Correctional Officer

By Marc Pio

Job Description

1. Probation officers and correctional treatment specialist

2. The job demands that officers be alert and ready to react throughout their entire shift. As a result, some officers experience anxiety.

3.hey maintain security by preventing disturbances, assaults, and escapes. Correctional officers supervise the daily activities of inmates, ensuring that inmates obey the rules. They must also ensure the whereabouts of all inmates at all times.

4.The median annual wage for correctional officers and jailers was $39,040 in May 2012. The median annual wage for bailiffs was $36,840 in May 2012.

5.Some local and state corrections agencies experience high job turnover because of job-related stress and shift work. The need to replace correctional officers who transfer to other occupations, retire, or leave the labor force—coupled with rising employment demand—should also generate some job openings.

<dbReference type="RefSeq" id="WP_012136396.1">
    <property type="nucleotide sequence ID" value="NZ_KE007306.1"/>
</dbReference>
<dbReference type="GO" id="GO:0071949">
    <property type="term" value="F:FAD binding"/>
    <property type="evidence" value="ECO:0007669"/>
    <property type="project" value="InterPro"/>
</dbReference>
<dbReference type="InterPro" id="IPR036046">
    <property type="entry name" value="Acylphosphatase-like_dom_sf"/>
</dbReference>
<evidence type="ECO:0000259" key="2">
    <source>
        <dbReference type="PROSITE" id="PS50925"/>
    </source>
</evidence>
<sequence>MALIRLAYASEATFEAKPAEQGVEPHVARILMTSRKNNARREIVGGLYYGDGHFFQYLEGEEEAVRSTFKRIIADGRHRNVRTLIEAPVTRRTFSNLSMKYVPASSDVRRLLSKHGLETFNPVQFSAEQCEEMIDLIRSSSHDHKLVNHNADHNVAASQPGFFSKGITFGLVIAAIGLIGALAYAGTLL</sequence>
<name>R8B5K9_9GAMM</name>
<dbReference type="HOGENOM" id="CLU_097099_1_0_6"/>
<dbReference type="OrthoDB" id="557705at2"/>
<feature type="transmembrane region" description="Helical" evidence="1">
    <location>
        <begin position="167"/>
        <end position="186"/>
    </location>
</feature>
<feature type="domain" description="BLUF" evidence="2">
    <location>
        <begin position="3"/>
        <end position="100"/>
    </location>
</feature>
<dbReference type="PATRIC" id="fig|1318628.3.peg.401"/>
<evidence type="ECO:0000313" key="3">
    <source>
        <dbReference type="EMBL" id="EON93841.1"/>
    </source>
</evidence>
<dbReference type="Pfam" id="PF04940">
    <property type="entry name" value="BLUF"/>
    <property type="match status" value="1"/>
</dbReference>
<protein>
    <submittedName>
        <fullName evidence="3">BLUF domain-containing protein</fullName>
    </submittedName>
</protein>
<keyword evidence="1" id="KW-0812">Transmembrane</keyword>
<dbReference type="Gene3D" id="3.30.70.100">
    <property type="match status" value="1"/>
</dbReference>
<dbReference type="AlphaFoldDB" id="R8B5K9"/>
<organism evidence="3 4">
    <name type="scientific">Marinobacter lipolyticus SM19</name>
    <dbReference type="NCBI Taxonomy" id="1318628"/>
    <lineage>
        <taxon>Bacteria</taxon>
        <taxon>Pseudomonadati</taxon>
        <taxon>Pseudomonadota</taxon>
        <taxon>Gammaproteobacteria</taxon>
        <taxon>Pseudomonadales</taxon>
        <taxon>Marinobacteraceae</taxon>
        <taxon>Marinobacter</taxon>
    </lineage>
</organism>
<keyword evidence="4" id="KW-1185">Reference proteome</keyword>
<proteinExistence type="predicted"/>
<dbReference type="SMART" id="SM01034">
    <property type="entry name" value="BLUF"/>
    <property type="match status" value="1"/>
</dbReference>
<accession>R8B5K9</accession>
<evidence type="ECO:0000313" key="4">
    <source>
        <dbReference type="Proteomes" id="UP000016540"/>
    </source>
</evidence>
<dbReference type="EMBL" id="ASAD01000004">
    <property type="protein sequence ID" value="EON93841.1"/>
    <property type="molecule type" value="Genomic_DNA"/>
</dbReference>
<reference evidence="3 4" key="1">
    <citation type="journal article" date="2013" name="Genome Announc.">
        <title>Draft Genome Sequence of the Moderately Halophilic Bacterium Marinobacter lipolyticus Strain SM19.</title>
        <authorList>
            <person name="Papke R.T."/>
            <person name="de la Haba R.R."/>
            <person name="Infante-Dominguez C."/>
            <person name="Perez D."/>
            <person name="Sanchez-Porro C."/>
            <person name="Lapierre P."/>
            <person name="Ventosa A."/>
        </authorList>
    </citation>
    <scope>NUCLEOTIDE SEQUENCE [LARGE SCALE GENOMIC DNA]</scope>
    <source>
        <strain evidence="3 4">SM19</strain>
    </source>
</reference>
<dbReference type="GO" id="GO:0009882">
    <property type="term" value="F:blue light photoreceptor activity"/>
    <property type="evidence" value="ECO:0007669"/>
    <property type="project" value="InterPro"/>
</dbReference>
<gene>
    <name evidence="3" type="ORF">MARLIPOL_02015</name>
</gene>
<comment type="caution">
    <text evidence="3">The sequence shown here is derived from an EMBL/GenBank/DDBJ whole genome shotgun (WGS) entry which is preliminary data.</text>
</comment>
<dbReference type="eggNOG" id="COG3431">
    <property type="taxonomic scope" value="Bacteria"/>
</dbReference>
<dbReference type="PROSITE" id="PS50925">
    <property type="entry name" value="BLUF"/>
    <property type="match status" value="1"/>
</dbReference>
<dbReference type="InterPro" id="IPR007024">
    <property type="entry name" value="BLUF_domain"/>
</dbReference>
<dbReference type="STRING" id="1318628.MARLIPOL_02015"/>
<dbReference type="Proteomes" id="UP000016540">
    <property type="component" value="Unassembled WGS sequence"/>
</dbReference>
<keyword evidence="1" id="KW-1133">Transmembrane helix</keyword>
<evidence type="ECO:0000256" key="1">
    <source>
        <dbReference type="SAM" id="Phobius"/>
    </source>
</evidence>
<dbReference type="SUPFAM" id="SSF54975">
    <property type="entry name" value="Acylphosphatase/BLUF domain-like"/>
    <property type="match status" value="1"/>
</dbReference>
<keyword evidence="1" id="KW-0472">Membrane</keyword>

Skills Needed

1.Correctional officers usually must be at least 18 to 21 years of age, must be a U.S. citizen or permanent resident, and must have no felony convictions. New applicants for federal corrections positions must be appointed before they are 37 years old.

2.Correctional officers must have at least a high school diploma or equivalent. Some state and local corrections agencies require some college credits. Law enforcement or military experience may be substituted for this requirement.

3.Correctional officers go through a training academy and then are assigned to a facility for on-the-job training. Although qualifications vary by state and agency, all agencies require a high school diploma. Some federal agencies also require some college education or related work experience.

Other resources


Contact info

American Jail Association